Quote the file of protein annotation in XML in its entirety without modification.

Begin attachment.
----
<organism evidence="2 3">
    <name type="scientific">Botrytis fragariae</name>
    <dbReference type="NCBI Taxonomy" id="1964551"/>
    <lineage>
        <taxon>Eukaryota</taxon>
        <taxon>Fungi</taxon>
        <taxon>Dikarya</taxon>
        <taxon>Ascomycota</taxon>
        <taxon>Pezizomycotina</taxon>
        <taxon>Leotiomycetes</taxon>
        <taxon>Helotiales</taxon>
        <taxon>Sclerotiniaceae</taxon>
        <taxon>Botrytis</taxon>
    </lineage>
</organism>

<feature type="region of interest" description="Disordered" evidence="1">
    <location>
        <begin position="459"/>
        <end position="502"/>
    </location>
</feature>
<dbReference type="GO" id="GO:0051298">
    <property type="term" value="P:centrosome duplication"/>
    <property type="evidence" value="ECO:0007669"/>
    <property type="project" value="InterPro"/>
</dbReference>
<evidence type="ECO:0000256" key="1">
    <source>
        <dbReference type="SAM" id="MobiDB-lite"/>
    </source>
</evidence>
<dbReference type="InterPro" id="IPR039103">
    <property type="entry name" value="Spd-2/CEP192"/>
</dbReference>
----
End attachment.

<organism evidence="2 3">
    <name type="scientific">Botrytis fragariae</name>
    <dbReference type="NCBI Taxonomy" id="1964551"/>
    <lineage>
        <taxon>Eukaryota</taxon>
        <taxon>Fungi</taxon>
        <taxon>Dikarya</taxon>
        <taxon>Ascomycota</taxon>
        <taxon>Pezizomycotina</taxon>
        <taxon>Leotiomycetes</taxon>
        <taxon>Helotiales</taxon>
        <taxon>Sclerotiniaceae</taxon>
        <taxon>Botrytis</taxon>
    </lineage>
</organism>

<feature type="region of interest" description="Disordered" evidence="1">
    <location>
        <begin position="459"/>
        <end position="502"/>
    </location>
</feature>
<dbReference type="GO" id="GO:0051298">
    <property type="term" value="P:centrosome duplication"/>
    <property type="evidence" value="ECO:0007669"/>
    <property type="project" value="InterPro"/>
</dbReference>
<evidence type="ECO:0000256" key="1">
    <source>
        <dbReference type="SAM" id="MobiDB-lite"/>
    </source>
</evidence>
<dbReference type="InterPro" id="IPR039103">
    <property type="entry name" value="Spd-2/CEP192"/>
</dbReference>